Africa’s Water Struggle: Small People, Big Help

It is still an ongoing battle for Africa and the philanthropists involved with the country’s struggle in providing clean and accessible water for the masses. Water has always been an issue in Africa. In first world or developing countries, a simple twist of a faucet will provide clean water. In Africa, people fall in line to get their water supply replenish from water pumps. And they do this almost, if not, every day.

Making a Difference

While there are a lot of large organizations and powerful individuals that has made it their mission to give a helping hand to the people of Africa, there are also the little guys who also make a big difference.

Last month, civil and environmental engineering students, both graduate and undergraduate, had traveled to Kenya and Uganda as a class trip. During their visit they have applied what they’ve learned to provide aid with regards to water and sanitation.

Their stay helped them identify the needs and struggles of the community, and providing what help they can offer. They’ve visited clinics, as well as tested the sanitation of water in wells and other large sources of water.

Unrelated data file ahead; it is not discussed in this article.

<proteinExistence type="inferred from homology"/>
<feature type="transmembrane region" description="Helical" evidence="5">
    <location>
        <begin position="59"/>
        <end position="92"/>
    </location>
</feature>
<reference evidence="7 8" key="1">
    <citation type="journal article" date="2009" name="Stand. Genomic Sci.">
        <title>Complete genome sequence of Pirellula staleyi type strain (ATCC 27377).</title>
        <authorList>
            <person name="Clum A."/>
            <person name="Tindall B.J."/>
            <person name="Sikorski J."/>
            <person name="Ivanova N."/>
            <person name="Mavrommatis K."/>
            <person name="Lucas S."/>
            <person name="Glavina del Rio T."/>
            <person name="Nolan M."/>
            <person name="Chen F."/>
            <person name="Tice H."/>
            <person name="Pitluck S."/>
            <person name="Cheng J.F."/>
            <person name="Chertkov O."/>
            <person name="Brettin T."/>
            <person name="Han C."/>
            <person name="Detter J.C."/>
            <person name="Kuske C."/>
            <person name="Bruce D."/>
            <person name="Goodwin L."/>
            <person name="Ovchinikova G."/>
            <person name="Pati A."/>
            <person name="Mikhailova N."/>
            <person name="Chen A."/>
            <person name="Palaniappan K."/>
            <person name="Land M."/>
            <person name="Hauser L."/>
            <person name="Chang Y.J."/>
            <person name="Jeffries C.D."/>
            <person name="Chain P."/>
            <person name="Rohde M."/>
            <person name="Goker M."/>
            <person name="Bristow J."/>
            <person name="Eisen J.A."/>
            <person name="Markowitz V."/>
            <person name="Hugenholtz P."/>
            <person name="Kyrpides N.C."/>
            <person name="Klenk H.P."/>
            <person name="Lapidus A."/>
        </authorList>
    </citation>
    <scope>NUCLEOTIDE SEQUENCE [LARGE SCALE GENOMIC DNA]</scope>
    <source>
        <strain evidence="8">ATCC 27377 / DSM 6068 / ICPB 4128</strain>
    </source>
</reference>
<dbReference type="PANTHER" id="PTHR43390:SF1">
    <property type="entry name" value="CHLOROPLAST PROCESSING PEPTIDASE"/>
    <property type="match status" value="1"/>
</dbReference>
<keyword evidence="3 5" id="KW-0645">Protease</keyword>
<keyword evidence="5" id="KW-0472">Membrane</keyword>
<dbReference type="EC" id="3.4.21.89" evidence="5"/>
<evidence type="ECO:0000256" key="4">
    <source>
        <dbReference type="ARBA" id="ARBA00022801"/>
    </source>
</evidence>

Led by environmental and civil engineering professor Benito Marinas, he felt that having the students experience Africa’s water and sanitation problems firsthand may developed their skills that cannot be taught in the classroom. Also, having the opportunity to interact with the community is also vital for future recommendations and finding faster solutions as the people can provide other information about their current water and sanitation issues.

And the professor was right, as voiced by Gabrielle Levato, an Engineering senior. The senior stated that she really got to apply the knowledge she learned in class. “Being able to visit the homes of the people we are designing for is extremely beneficial to our future design and what we recommend in the end,” she added.

One of the places that had been visited by these students was Oruchinga. Throughout their stay they’ve discovered that the refugees in this area were using collapsed latrines due to the low quality of soil. They’ve also gone to the Nakuru Deflouridation Company and took water samples from Lake Baringo to be analyze.

The Long Term Effect

Professor Marinas’ field trip is a valuable aid for Africa’s communities and the students alike. As these students graduate and eventually join other engineers in their respective field, they’ll have more experienced with regards to helping a communities – third or first world countries alike – overcome difficulty in water and sanitation dilemmas.

This trip is also vital in encouraging the philanthropic side of the students, nurturing their love for the country and the African people, and hopefully continues on what they’ve started.

Marinas stated that the students still continues to cooperate with the Uganda Rural Community Support Foundation, as well as the Safe Global Water Institute.

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